While Noble is a great horse to work with -- he's young, intelligent and willing -- his jump training was stalling. Literally. Think of travelling as a passenger in a car, you come to some train tracks and the driver hits the brakes. He doesnt' come to a complete stop but just before the stop, guns the engine. Yeah, it was kind of like that. Noble would approach a small fence (they're ALL small at his level), drop behind my leg losing any impulsion we had, then "bunny hop" the fence. EXTREMELY hard to ride and NOT end up punishing him in his back or in his mouth... which of course would make him MORE apprehensive, which would make the jump MORE hoppy... wash, rinse, repeat.
After talking to a few people whose opinions I value and getting their input on some exercises to try, Anita and I have definitely made some progress in the last 2 rides! Last night he was calm and almost ho-hum about the whole thing... ground poles, tiny (12") verticals or crossrails! Plenty of transitions, including trot/halt (which often translates as trot/attempt to halt/ halt/backup/pat and proceed forward). Then calmly trotting over ground poles. It was like I was on a different horse! Once or twice he stutter-stepped his way over a pole but it was more to get the correct spacing (good) than an attitude of "OMG I HAVE to look at this then throw myself over it!" Finally trotted him over the vertical and crossrail and it was confirmed... we're making fantastic progress! What a good boy. Anita said she thought we made more progress than she did the previous day when she started with the poles.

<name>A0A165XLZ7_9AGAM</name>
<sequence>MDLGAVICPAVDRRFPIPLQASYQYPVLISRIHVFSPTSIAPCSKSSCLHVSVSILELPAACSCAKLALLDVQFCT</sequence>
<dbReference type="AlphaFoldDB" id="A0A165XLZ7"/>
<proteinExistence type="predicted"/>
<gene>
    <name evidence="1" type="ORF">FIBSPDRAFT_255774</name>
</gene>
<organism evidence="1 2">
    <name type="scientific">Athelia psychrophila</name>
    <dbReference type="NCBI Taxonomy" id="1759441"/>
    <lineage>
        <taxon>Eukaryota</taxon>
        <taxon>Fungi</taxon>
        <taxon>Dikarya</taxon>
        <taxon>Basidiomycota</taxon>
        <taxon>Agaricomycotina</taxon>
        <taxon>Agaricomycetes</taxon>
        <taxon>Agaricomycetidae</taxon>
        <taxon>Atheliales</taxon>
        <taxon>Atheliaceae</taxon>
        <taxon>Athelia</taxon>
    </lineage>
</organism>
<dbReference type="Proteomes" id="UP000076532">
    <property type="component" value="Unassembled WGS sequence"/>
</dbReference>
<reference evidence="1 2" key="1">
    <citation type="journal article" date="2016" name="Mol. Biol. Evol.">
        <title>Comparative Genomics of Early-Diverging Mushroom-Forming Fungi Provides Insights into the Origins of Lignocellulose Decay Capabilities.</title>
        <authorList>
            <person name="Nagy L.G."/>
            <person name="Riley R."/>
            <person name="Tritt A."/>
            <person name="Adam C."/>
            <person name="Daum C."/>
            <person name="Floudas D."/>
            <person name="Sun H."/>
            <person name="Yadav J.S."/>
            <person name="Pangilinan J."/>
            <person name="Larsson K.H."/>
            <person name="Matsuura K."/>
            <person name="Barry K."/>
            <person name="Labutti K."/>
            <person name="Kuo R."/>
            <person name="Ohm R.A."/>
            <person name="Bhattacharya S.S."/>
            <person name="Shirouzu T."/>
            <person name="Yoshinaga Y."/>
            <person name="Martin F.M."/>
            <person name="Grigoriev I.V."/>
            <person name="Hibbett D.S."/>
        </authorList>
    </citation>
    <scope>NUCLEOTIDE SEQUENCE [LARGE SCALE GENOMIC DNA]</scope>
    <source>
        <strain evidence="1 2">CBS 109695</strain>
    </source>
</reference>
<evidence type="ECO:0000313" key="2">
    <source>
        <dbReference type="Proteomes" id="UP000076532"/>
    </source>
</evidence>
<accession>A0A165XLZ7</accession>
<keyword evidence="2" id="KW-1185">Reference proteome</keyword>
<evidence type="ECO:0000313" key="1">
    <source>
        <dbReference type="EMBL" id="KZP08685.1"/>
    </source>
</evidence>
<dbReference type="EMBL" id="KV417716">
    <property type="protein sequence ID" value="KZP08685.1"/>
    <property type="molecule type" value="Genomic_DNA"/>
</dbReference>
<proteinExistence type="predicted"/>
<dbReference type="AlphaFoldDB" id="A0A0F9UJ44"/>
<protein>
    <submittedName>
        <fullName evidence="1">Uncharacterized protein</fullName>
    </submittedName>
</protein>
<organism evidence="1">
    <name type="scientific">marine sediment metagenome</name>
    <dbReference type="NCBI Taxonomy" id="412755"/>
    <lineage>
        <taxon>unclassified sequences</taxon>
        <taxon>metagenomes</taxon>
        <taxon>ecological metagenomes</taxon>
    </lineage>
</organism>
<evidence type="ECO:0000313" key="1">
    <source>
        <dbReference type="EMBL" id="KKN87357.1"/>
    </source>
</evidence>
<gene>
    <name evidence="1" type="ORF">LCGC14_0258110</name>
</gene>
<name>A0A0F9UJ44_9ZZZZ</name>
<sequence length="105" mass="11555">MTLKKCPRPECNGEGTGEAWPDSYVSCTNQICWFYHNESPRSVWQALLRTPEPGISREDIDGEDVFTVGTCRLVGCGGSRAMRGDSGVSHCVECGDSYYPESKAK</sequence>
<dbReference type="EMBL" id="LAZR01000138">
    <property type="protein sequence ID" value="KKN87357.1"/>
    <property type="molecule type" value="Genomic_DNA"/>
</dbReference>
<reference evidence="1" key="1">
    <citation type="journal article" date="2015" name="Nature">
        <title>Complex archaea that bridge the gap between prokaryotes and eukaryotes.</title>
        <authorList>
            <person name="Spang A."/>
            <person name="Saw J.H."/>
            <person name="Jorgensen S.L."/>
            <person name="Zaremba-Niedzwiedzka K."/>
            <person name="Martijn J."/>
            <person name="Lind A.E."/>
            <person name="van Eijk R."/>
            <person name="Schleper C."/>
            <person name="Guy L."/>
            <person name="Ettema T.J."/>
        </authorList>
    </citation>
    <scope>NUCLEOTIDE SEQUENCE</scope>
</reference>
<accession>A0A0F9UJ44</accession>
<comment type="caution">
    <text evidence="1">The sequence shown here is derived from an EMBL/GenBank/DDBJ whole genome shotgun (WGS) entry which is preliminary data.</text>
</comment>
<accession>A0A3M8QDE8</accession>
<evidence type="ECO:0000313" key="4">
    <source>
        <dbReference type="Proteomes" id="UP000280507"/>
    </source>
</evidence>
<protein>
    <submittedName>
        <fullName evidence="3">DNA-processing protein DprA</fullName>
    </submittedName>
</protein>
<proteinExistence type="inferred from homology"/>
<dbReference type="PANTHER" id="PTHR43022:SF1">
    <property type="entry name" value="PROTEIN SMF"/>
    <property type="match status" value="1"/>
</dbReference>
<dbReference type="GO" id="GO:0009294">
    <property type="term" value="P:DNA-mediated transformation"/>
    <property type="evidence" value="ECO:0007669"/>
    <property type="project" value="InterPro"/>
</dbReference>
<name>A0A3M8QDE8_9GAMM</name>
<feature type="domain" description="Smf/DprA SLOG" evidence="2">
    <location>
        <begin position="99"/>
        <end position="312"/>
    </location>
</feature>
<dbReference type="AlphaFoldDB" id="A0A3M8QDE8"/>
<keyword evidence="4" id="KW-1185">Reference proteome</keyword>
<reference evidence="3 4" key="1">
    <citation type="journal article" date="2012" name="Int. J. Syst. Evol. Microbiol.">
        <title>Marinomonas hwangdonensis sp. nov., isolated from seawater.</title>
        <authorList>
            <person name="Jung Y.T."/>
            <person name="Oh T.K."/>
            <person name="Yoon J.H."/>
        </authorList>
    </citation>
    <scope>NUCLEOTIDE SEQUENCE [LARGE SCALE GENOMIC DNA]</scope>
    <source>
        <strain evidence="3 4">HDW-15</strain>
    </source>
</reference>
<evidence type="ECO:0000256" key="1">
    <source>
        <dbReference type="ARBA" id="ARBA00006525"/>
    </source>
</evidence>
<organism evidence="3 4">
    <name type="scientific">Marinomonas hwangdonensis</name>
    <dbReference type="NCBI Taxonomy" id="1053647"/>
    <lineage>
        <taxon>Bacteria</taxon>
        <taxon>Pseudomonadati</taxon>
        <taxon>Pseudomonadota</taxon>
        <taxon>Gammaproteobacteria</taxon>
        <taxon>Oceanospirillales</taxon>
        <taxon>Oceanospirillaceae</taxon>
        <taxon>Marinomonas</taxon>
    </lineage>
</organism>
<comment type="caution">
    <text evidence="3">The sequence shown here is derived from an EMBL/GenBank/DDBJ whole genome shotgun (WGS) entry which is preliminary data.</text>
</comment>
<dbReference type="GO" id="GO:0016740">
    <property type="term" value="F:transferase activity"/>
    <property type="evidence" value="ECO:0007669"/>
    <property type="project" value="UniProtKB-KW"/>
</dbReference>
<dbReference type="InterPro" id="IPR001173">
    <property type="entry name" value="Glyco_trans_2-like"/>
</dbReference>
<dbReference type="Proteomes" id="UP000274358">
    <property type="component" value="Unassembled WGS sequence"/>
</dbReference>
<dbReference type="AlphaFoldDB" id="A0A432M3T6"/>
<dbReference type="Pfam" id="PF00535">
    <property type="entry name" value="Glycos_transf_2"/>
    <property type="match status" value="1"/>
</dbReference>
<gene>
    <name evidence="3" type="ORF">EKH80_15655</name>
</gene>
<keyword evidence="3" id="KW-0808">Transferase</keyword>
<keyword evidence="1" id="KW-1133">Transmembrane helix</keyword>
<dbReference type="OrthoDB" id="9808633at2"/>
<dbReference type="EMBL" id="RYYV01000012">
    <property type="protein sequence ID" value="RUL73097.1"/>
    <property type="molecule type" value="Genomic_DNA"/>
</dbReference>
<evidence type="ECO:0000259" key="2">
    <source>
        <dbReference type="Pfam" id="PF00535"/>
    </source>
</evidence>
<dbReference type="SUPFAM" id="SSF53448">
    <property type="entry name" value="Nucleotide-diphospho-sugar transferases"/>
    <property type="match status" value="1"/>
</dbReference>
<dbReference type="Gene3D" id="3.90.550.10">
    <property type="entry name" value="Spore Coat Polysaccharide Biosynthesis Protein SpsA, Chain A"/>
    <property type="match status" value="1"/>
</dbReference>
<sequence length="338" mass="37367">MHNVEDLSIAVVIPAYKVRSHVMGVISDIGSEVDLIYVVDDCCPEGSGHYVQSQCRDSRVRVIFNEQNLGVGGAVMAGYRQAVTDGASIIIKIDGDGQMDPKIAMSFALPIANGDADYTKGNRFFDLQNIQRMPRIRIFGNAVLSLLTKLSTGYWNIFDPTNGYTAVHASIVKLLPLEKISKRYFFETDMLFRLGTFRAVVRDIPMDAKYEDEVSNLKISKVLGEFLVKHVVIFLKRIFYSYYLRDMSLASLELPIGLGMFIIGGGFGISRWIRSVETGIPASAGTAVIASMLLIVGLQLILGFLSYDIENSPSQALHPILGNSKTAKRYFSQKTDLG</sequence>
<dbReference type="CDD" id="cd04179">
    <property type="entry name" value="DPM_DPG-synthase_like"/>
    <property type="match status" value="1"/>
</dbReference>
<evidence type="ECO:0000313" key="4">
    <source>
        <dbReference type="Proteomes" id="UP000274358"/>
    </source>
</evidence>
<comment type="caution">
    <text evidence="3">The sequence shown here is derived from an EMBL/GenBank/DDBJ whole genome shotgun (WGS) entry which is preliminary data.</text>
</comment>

We also detected a problem with MY canter that was, in all possibility, affecting his. He doesn't quite have the "go" button that so many of my previous rides had. As a result I was keeping my leg on ALL THE TIME when cantering. Anita suggested getting the canter, then removing my leg. If he dropped, he dropped. Just ask again. It was amazingly frustrating to me as a rider. Logically I knew it would help, just like letting go of a horse that wants to rush a fence will help. But emotionally I was having to concentrate as much on staying loose and calm as I was in asking repeatedly for the canter. After a few minutes of this, we tried asking for the canter, pulling my leg off, then putting it back on before he broke. WOW! I'm sure we'll have to repeat the exercise again, but what a difference! Not only did he hold the canter together all by himself, but when I did put my leg on, it made such an improvement. I didn't have to use as much leg either. I definitely think the improvement on OUR canter will make a huge difference in our jumping.
Forward first.... got it!
Now he gets a couple days off as Isaac come through and I take Raz to the DLSC hunter show tomorrow.